Daily Activity is Exercise
HEALTH & WELLNESS
Ask people the #1 reason why they don’t work out—and the answer is pretty much always: “I don’t have time.” But what most people don’t realize is that just the physical act of moving—daily activity—counts as exercise, too.
One woman I know was lamenting to me about this very same thing: she worked long hours in an office and just couldn’t find the energy or time to make it to the gym. But what I found out was she walked her dog every morning before work and every evening when she got home—but in her mind, because she wasn’t at the gym, those walks didn’t count as exercise. But they absolutely do. The universal recommendation is 30 minutes of activity every day: doing a 10-minute walk with your dog in the morning and a 10-minute walk at night counts…and the best part: you’re already more than halfway at your daily goal!
With that said, here’s a rundown of daily activities that people do on a regular basis that count as exercise; the more you do them, the more of a workout you’re getting. (This is the theory, by the way, behind all the new “smart” watches and straps that are coming onto the market now; they track your daily activity so you can see just how much you’ve really done.)
Gardening/yard work: Raking those leaves leftover from last fall can burn about 235 calories an hour, while getting out and mowing the lawn can blast up to 325 calories an hour. But just gardening—weeding, digging, and planting—are repetitive tasks that help build, and stretch, muscles. They can also burn calories (about 280 calories an hour). But just the sights, smells, and sounds of an outdoor garden can help relieve stress and boost your mood, too. (Not to mention, you’re able to reap your harvest.) All around, gardening is a win-win activity.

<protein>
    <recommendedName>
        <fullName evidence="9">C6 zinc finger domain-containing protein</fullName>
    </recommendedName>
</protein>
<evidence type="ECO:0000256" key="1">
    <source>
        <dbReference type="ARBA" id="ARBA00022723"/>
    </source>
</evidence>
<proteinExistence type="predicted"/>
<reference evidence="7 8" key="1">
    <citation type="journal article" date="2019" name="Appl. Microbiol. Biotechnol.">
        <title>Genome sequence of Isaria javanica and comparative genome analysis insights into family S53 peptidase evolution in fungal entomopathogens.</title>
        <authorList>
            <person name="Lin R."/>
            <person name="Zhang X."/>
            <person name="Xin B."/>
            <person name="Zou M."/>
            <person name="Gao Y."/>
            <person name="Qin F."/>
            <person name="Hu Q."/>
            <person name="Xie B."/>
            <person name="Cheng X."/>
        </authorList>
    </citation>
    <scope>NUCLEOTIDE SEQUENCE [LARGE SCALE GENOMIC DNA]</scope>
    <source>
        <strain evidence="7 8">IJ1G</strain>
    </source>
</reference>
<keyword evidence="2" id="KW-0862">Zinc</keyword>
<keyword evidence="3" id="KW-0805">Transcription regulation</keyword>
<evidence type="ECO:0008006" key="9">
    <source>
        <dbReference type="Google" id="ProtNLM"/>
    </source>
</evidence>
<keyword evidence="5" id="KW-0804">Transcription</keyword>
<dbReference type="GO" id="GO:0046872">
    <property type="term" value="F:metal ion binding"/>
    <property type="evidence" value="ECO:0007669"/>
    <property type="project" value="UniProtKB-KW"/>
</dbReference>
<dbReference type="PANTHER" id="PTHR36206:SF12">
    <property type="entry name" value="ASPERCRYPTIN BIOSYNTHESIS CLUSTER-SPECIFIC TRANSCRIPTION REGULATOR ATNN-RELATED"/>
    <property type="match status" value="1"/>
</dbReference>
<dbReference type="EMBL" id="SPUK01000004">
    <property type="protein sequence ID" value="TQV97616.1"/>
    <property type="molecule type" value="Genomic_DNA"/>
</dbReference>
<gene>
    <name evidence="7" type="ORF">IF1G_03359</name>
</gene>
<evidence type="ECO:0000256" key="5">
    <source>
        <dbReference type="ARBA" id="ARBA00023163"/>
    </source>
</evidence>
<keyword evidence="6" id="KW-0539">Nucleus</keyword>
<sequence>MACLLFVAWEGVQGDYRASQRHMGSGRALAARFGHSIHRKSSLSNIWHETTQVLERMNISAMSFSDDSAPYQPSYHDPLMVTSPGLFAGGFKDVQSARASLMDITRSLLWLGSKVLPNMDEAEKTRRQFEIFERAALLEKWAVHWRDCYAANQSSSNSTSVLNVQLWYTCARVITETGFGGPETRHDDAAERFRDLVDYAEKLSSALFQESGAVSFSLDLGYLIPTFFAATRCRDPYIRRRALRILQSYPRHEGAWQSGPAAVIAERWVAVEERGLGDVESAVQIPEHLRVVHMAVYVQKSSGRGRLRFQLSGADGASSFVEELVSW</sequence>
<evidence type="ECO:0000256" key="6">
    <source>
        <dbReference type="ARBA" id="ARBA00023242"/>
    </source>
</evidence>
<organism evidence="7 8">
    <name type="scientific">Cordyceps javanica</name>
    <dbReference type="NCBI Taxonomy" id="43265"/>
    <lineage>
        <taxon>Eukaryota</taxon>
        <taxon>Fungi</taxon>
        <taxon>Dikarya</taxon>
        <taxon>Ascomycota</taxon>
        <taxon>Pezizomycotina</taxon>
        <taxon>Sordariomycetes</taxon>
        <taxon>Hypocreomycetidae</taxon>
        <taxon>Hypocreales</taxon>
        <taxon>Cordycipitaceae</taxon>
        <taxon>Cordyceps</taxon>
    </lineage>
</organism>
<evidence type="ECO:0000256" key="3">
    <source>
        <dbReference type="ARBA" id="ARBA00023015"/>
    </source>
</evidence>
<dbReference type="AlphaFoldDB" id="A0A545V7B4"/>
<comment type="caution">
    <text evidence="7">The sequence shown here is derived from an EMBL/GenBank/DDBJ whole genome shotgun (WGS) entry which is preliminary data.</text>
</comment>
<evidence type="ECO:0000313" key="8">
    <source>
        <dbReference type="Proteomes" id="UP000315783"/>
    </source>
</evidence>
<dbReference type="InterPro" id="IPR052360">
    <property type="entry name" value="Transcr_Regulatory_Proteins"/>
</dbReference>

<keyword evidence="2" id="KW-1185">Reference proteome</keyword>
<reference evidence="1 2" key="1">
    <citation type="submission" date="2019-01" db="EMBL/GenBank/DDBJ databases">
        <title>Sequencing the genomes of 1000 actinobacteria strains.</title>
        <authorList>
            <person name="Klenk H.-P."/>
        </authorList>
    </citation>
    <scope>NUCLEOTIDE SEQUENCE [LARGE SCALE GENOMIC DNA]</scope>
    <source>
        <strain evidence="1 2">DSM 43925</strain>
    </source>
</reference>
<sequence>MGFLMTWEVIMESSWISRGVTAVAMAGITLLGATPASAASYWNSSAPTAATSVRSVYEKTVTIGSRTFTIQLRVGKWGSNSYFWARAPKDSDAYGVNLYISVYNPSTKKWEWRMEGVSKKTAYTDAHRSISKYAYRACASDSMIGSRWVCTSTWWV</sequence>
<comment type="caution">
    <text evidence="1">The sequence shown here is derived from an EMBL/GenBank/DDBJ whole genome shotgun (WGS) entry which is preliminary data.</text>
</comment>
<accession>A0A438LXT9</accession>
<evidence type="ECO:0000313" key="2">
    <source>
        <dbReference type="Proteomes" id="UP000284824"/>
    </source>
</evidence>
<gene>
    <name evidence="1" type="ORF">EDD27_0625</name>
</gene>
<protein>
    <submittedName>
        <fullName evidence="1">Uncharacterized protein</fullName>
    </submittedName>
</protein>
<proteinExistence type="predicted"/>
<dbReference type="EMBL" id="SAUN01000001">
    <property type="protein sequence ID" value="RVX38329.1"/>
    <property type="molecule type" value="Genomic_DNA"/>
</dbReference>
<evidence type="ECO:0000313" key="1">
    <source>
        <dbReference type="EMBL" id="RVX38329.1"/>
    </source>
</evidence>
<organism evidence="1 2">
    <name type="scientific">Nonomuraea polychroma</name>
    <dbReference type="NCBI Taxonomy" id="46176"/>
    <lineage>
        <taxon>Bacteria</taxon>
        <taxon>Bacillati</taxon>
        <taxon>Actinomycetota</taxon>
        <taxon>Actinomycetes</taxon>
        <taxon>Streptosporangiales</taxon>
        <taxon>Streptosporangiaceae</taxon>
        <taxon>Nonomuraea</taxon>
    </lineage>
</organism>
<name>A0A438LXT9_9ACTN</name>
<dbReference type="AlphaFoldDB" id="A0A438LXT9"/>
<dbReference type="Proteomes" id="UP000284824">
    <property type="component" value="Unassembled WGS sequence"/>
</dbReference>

Going up and down stairs: So many of us are quick to go to the gym to use the Stair climber when we’ve often got our own “Stair climbers” right in our homes or apartment buildings. Going up and down stairs, at a moderate pace, can burn up to 500 calories an hour. Now, no one that I know is going to be walking up and down their stairs for a whole hour straight…but, think about how many times you go up and down the stairs throughout an entire day, and it might just total up to an hour.
One tip I learned—and have put into practice—recently: Don’t leave things to pile up at the bottom of the stairs; take individual items upstairs as soon as you need to and you’ll find yourself adding in more exercise. And if you want to try challenging yourself: make it a point to do a few lunges off the bottom step each time you reach it.
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